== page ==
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Format: Hardcover
Michael Quinn is without a doubt the most objective biographer of the Church of Jesus Christ of Latter Day Saints and its members who is currently alive. Quinn's books are always well-researched. It should be noted that Quinn has paid his dues for his committment to honest history. He was excommunicated some years ago by the Church. Nothing, though, has caused Quinn to give up either objective scholarship or a painstaking committment to telling the truth.
"Elder Statesman" is the biography of a famous LDS church leader, J. Reuben Clark. Clark had a fascinating career. He began life in small town in Utah in the nineteenth century. His intellectual talents carried him to the University of Utah, Columbia University Law School, the United States Department of State and finally to a position as United States Ambassador to Mexico. Clark obviously had immense intellectual and mental gifts to get where he did in life.
At this point, Clark was called to serve as Second Counselor to LDS Church President Heber J. Grant. During the next 29 years, Grant served as both second and first counselor in the administrations of Heber J. Grant, George Albert Smith, and finally, David O. McKay. He brought to these positions tremendous administrative talents. This era was an extremely important time for the church. The groundwork was laid for the tremendous expansion of the Church that occurred and is still occurring.
Quinn points out failings in Clark as a person. By present day standards he was extremely racist, even demanding that Utah hospitals segregate the blood of African Americans from others. Clark was also hostile to Jews and opposed the entry of the USA into the Second World War.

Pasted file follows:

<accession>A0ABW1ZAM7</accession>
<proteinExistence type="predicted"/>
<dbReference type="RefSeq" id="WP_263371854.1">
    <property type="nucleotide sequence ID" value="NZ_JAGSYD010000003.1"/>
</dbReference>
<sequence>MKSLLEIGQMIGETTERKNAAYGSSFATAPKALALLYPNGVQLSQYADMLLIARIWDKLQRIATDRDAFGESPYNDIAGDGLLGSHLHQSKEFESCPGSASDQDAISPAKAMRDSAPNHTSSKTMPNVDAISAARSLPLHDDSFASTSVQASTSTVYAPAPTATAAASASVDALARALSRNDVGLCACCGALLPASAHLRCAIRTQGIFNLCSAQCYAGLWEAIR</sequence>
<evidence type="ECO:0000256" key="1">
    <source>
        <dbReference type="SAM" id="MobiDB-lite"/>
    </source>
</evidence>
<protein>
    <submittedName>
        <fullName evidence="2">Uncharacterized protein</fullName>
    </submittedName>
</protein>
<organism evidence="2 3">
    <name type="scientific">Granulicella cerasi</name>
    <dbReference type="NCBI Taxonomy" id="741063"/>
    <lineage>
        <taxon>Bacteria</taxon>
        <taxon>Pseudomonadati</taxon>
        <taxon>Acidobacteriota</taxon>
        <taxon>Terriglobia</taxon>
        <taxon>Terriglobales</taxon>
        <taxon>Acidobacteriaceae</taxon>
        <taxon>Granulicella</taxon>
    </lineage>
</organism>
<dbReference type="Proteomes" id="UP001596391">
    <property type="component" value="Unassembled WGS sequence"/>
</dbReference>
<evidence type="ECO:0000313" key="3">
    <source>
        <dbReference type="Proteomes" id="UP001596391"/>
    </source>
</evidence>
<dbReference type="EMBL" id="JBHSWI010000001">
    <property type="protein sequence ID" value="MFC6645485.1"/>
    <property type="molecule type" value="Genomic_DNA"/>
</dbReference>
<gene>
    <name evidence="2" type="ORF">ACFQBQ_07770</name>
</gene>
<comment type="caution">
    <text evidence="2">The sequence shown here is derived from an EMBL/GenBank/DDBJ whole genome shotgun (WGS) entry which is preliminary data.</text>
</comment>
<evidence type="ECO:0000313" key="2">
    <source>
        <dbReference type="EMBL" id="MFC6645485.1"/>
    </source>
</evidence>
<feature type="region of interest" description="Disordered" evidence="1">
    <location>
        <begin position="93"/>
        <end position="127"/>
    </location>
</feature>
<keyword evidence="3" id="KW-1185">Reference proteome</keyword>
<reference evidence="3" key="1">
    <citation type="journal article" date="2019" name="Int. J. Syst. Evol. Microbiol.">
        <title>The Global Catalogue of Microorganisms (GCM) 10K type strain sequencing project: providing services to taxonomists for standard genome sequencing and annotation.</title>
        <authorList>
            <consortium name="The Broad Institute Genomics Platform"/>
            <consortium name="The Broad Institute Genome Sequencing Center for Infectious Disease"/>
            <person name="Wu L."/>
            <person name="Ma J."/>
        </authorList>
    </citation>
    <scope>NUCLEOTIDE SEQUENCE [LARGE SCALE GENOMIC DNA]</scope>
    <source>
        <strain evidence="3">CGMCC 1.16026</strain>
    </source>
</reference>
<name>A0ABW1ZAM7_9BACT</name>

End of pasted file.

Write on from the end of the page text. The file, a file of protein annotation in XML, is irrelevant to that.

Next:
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Format: Hardcover
This is a revision of an earlier work by Quinn on the same subject and whatever additions were made (I have not read the earlier edition) are imperceptible to the first time reader. In my view, this is a first class biography in style and depth of documentation. Quinn's footnotes take up approximate 20% of the book (a Quinn trademark). Other biographies of Mormon leaders have been undertaken as much to sustain the faithful as to reveal something about their subject. Elder Statesman still manages to sustain the faithful by faithfully and honestly revealing to us the complexity of a brilliant man, the nature of his faith and the effect of the times and culture from which he sprang. Possibly more interesting for me was the peep behind the curtain of 20th century Mormon church's leadership and bureaucracy and the personal dimensions of the interaction between beloved church leaders. Some might be disturbed at the ambiguity this reveals, particularly in a church that reveres these men as prophets, seers and revelators, but I rather found it inspiring to see the real human sweat that has gone into building the modern church of some 12 million members and a disproportionate influence in the US and the world. These men were not immune or disconnected from the great issues of their day such as progressivism, communism, war, civil rights and the role of the US in the world. It is all deeply fascinating, like finding a new dimension to a painting you though you knew so well.
Because other people will no doubt mention it, Clark, like most men of his generation and background, was a racist and anti-semite. Quinn does not leave it at that though--we learn to understand where such attitudes arose from and admire the moral and intellectual stature of a man who could begin to overcome such deeply-ensconced prejudices.
If you are a serious student of Mormon history, you MUST read this book. If not, read it anyways.
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Format: Hardcover
I feel that it is dishonest to present this book as an unbiased look at this great man. It should be known that the author is an excommunicated anti-mormon and all claims in this book should be looked at with the knowledge that it is most likely slanted in an unfriendly light whenever it is possible. I do not believe many of the claims in this book. Just keep in mind that it is written by a man with an agenda and is far from unbiased.